The avalanche danger is variable and can range from Low to High. Travelling early in the day is recommended, as conditions can change rapidly in short periods of time due to daytime warming. Pay careful attention to the integrity of surface crusts formed overnight and rising air temperatures during the day. Dry slab avalanche danger may also exist during spring snow storms.
When the sun comes out, temperatures soar above freezing, or rain falls, expect Wet Loose avalanches and Cornice failures. This is especially relevant in steep, high consequence terrain, such as gully climbs on Mt. Andromeda and Mt. Edith Cavell.
Crusts and facets from the long winter persist. These could remain active in the alpine into the Summer season, waking up with rising temperatures or Cornice falls. Watch for slabs on large alpine features, such as the Ramp on Mt. Athabasca.
Any new snow falling high in the Alpine can quickly become Wind Slabs at any time of the year. This has been a problem in the past on terrain like the Silverhorn and Ramp routes on Mt. Athabasca, and on other high peaks, such as Mt. Columbia.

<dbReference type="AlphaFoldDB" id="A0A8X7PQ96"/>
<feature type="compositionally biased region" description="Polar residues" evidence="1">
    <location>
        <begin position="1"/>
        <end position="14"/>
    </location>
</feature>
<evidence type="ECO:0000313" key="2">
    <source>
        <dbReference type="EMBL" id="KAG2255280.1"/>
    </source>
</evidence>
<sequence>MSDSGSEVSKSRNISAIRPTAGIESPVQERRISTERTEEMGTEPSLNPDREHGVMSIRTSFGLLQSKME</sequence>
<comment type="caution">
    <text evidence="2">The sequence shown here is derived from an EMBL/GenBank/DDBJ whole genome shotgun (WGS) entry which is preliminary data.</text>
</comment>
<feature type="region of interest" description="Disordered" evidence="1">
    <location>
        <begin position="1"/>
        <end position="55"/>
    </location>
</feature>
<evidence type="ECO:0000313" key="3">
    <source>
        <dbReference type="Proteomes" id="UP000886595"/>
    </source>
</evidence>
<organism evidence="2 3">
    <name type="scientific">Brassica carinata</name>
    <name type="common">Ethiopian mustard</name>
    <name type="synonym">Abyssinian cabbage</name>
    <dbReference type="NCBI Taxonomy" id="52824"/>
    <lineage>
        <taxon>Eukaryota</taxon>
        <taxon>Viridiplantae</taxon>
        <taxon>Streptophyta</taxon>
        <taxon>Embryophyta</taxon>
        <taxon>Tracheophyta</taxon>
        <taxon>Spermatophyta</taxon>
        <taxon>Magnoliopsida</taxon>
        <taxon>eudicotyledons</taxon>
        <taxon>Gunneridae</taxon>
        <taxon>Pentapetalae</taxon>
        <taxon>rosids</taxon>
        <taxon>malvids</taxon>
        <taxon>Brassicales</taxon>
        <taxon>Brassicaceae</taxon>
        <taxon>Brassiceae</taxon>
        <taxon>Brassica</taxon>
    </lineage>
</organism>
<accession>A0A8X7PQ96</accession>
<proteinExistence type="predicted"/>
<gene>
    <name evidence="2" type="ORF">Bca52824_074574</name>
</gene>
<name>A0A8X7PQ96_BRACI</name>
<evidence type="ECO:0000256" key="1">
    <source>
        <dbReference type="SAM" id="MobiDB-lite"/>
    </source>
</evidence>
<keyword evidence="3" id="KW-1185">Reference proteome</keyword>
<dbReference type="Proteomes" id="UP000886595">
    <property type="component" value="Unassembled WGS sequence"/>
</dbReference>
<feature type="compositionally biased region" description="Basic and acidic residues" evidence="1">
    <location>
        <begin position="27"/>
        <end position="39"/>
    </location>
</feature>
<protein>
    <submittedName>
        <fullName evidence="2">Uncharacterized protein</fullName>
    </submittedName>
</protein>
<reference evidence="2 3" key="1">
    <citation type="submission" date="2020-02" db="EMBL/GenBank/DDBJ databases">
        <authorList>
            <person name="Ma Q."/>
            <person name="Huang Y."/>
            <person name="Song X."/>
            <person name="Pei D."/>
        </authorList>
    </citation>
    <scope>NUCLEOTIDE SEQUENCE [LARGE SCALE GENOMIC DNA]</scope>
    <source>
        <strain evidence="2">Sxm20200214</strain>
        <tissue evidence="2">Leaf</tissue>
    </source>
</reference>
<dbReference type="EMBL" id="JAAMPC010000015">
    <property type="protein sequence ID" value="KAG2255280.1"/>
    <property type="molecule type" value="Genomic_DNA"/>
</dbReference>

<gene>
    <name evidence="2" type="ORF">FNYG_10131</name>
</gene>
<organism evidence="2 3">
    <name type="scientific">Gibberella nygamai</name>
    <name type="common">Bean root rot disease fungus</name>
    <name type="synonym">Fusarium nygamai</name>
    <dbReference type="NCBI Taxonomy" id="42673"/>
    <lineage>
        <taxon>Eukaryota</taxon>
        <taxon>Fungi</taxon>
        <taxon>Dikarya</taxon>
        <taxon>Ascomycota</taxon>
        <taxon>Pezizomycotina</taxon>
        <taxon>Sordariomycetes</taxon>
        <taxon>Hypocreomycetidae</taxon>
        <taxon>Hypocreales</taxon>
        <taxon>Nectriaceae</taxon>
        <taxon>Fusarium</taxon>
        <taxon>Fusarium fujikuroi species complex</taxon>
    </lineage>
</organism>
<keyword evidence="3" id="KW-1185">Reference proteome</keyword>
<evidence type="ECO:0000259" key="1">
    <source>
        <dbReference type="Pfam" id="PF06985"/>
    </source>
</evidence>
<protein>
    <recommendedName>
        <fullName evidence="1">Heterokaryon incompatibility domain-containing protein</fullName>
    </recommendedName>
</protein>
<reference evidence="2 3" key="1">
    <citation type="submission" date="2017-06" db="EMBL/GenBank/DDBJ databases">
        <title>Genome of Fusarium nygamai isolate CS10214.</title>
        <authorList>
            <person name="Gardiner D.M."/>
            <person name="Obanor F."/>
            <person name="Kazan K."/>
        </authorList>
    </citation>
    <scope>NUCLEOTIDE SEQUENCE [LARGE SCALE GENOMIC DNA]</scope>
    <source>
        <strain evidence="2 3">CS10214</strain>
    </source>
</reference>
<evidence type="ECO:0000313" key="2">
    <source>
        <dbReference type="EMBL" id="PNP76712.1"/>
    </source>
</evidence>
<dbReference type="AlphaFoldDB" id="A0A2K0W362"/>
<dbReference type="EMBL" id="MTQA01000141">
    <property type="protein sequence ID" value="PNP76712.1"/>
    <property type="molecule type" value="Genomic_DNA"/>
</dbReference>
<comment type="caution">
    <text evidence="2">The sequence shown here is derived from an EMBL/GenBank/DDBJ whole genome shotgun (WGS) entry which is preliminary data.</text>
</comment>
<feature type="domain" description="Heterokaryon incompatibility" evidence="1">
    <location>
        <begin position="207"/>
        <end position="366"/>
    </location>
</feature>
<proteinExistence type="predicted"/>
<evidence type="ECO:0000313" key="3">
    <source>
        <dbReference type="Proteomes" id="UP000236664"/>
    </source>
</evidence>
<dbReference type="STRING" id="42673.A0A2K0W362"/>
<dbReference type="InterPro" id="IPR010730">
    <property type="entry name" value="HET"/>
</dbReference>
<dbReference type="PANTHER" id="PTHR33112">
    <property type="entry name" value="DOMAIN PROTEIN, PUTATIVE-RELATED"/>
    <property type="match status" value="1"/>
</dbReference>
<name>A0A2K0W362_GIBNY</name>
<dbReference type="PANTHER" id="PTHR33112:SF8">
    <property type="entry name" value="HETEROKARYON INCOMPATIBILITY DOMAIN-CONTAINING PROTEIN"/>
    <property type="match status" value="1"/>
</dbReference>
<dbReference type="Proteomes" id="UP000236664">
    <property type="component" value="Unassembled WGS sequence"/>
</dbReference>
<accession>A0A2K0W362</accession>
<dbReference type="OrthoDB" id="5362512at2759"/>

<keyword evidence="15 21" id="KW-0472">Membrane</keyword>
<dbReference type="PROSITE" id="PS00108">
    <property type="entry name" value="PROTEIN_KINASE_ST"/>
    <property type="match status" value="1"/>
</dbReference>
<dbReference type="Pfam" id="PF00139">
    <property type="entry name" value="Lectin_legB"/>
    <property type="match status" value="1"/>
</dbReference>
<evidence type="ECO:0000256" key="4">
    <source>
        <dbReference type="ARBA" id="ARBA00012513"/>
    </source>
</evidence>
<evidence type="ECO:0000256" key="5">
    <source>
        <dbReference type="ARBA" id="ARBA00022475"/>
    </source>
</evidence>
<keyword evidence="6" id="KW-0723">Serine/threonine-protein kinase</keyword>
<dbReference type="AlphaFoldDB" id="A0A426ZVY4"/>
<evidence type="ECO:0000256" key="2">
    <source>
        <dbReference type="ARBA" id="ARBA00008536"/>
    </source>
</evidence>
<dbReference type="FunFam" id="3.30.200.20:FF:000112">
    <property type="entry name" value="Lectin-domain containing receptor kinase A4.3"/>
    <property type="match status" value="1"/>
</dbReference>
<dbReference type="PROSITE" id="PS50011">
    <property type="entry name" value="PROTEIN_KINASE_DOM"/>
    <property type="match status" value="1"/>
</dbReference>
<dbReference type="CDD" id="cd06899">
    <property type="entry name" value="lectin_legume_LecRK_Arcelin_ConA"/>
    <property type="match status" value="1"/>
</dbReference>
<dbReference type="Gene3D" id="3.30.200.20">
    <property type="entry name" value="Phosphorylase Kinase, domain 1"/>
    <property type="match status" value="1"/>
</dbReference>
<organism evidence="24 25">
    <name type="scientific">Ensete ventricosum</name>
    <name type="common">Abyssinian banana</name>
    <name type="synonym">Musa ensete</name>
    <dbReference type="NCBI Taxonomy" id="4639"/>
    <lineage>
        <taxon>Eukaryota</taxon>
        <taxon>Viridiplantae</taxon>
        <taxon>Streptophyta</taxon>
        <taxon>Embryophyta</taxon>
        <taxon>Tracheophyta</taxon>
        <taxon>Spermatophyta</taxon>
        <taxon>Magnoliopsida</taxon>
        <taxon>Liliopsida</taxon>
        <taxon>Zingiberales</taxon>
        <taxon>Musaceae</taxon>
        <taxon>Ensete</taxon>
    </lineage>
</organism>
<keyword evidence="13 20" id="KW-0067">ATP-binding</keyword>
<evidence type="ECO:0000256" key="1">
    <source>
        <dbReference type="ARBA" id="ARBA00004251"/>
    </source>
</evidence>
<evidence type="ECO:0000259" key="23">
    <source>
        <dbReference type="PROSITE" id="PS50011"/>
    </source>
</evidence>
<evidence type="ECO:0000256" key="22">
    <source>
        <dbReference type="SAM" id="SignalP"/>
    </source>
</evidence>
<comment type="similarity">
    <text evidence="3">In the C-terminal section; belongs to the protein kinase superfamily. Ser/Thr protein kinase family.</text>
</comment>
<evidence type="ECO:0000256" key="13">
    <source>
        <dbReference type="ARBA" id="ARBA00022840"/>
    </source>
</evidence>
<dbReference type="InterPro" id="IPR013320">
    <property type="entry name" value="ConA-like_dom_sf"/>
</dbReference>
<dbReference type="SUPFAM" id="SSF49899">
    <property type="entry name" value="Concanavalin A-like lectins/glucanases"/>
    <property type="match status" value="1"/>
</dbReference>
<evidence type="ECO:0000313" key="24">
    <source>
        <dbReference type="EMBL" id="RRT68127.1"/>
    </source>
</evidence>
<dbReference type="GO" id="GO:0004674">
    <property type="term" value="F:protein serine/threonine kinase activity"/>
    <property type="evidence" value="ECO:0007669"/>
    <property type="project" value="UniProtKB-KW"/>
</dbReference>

Deep persistent slabs are best managed by:
Cornices are best managed by:
The Mountain Weather Forecast is available from Avalanche Canada (https://www.avalanche.ca/weather/forecast).
Detailed local forecasts are available from sites like SpotWX (https://spotwx.com/)
An overview is available: (https://www.avalanche.ca/pages/static-page/spring-conditions)
Generally, danger increases with daytime warming, & decreases with cold, clear nights. A winter snowpack may persist on shaded, high alpine slopes.
As the snow thins, crevasse bridges weaken. Use extra care in thin wind-affected areas, eg the Athabasca Glacier.
Expect activity with rising temps, especially during warm and/or sunny afternoons. Use extra caution if the surface didn't freeze overnight.
Watch for Wind Slabs in the alpine, particularly following snow or rain at lower elevations. Use extra caution if they form above crusts, which can happen well into summer on high peaks, eg Mt Athabasca.